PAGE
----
As you drive from here to there, how many times have you turned around to visit an abandoned store? I do that a lot. Being in a hurry on the back roads just doesn’t happen for me. I take back roads to save my sanity in this crazed mad rush of a world.

Old Store 1
Solid as a rock.

Returning from a book event I passed the dignified old store you see here on Highway 25 near Ware Shoals. The stone supports begged me to turn around and I did. Those supports looked new and old at the same time. Stone ages well doesn’t it.

Stacked stone. Cormac McCarthy wrote that the oldest profession in the world is not prostitution. It’s stacking stones. I believe it. Stacked stones worked for primitive man, and for sure it worked for this old store, and there it stands, abandoned yet dignified.

I had to go back and photograph the old store. “Those stone supports look new,” I thought but Greenwood’s Norma Britt, told me they’ve been there as long as she can remember. Kudos to the men who built them. They combined beauty with function.

I resumed my drive toward Georgia but that old store stayed on my mind. I needed to see more old places, so just before hitting the state line I detoured onto SC Highway 7, veering right at a fork a short ways past Hickory Knob State Park. After passing a small gem of a church, I turned left onto Highway 81 and make my way to Willington and on to Mt. Carmel where I check on daffodils in front of a church this time of year. Seems someone always mows ’em and I’ve yet to photograph that abandoned church with butter-gold daffodils in the foreground.

Empty old bulding in Willington

Driving past Willington toward Georgia yet again, I saw an old building that looks like a jail. I turned around to photograph it. Brick, iron, stone, and wood, what a splendid combination. This old building retains its dignity too despite having a sheet of insulation scar its face.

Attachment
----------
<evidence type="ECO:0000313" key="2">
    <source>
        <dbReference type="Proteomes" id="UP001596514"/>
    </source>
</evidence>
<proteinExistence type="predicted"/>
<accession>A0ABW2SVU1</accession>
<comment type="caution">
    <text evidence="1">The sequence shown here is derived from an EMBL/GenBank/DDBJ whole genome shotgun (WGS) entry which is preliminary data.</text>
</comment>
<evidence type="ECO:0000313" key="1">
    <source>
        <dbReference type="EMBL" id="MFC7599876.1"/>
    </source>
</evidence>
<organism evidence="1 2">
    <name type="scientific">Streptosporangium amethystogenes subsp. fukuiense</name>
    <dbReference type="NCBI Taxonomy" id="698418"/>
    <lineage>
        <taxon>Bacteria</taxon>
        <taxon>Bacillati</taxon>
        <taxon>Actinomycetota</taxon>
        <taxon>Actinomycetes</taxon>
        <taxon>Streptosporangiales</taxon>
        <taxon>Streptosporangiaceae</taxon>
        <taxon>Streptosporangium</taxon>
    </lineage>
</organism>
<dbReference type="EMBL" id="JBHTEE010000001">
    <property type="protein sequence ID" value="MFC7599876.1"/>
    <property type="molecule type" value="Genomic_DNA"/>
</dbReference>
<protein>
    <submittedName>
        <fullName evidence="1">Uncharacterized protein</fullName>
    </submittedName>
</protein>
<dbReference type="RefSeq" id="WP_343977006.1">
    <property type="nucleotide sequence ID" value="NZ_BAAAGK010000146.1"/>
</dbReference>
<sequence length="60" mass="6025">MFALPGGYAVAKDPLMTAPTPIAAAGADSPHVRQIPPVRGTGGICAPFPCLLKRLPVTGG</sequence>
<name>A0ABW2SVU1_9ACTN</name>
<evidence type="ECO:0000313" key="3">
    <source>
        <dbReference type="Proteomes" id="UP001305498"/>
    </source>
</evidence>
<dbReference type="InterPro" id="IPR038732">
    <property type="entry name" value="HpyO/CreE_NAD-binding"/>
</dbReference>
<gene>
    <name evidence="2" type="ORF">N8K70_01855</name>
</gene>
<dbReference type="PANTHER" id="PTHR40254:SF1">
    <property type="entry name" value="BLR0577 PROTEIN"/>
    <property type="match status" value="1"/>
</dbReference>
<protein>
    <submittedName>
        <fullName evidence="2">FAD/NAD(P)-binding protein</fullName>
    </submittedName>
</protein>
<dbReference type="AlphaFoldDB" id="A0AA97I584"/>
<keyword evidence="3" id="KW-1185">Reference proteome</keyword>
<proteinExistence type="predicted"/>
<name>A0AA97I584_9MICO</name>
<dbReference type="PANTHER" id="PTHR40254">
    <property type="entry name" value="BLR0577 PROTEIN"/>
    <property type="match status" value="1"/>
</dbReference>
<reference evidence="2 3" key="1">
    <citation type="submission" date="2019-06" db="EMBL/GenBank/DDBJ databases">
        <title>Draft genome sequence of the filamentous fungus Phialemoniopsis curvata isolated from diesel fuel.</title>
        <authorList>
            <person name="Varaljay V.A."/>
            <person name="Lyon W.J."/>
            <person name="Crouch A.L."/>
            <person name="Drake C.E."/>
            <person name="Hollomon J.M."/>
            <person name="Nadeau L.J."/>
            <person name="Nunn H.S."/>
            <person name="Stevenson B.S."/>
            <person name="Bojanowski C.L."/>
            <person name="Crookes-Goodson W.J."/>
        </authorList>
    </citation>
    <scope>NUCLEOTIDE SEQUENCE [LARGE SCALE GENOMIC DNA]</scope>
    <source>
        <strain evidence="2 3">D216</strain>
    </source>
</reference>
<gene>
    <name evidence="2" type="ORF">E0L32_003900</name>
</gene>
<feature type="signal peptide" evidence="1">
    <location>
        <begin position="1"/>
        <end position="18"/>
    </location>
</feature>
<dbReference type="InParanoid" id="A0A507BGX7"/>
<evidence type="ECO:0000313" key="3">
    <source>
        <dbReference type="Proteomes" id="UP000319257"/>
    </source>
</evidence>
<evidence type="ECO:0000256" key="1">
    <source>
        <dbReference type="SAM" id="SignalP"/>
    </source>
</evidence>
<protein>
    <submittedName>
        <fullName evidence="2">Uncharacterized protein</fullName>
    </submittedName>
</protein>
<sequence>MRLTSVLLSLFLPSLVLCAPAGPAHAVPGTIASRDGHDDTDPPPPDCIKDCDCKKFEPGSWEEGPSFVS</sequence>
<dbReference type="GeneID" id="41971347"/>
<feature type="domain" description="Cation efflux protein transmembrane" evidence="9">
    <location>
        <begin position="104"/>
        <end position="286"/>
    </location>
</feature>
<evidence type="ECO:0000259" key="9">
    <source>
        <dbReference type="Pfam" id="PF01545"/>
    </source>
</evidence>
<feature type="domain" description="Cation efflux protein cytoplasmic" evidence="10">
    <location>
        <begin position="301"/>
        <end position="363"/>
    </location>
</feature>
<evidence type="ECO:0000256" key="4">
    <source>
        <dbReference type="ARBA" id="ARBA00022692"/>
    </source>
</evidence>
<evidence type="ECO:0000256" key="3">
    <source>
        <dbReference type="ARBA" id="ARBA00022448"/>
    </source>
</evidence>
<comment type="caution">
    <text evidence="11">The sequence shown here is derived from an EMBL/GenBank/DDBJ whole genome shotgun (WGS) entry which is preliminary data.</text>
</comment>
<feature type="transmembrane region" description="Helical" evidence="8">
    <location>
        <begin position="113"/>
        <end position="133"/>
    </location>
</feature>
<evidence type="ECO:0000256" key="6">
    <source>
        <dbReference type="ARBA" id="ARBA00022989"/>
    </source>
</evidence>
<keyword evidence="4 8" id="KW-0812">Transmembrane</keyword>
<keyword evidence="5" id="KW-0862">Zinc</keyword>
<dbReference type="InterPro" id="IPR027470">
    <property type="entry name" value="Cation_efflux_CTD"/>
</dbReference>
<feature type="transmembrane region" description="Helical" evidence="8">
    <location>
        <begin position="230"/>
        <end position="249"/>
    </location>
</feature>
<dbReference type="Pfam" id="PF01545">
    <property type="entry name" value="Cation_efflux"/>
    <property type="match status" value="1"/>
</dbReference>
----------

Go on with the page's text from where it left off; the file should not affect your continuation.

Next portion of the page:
Abandonment surrounds us but it isn’t always charming. I see many a deserted strip mall. I’m sure they’re wired for the Internet, but they’re ugly as Hell. Is the rush to worship God Efficiency responsible for this blight? Builders combine brick, wood, and steel to create monotony, and like bland mushrooms they pop up everywhere. And when one strip mall dies, another one shoots up nearby. God save us.

More efficient building techniques will arrive and in some unimaginative future a fellow will pass an ill-fated Circuit City or closed Walmart clone and go, “Wow! I’ve got to go back and photograph that.”

“Really, Tom?”

Well, I’m just being a smarty-pants. But yesteryears’ classic buildings? The ones that maintain their dignity? They pull on me hard. I’ll continue to turn around and visit old places because seeing them and their brethren grows less likely day by day. My advice? Slow down and visit the past before it truly is past.

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Image Credit: the photos used in this story were taken by the author, © Tom Poland.

Tom Poland

Tom Poland, A Southern Writer – Tom Poland is the author of fourteen books, 550 columns, and more than 1,200 magazine features. A Southern writer, his work has appeared in magazines throughout the South. Among his recent books are Classic Carolina Road Trips From Columbia, Georgialina, A Southland, As We Knew It, Reflections of South Carolina, Vol. II, and South Carolina Country Roads. Swamp Gravy, Georgia’s Official Folk Life Drama, staged his play, Solid Ground.

He writes a weekly column for newspapers and journals in Georgia and South Carolina about the South, its people, traditions, lifestyle, and changing culture and speaks to groups across South Carolina and Georgia. He’s the editor of Shrimp, Collards & Grits, a Lowcountry lifestyle magazine.
Governor McMaster conferred the Order of the Palmetto upon him October 26, 2018 for his impact upon South Carolina through his books and writing because “his work is exceptional to the state.”

Tom earned a BA in Journalism and a Masters in Media at the University of Georgia. He grew up in Lincolnton, Georgia. He lives in Columbia, South Carolina where he writes about Georgialina—his name for eastern Georgia and South Carolina.

Visit Tom's website at www.tompoland.net. Email him at [email protected].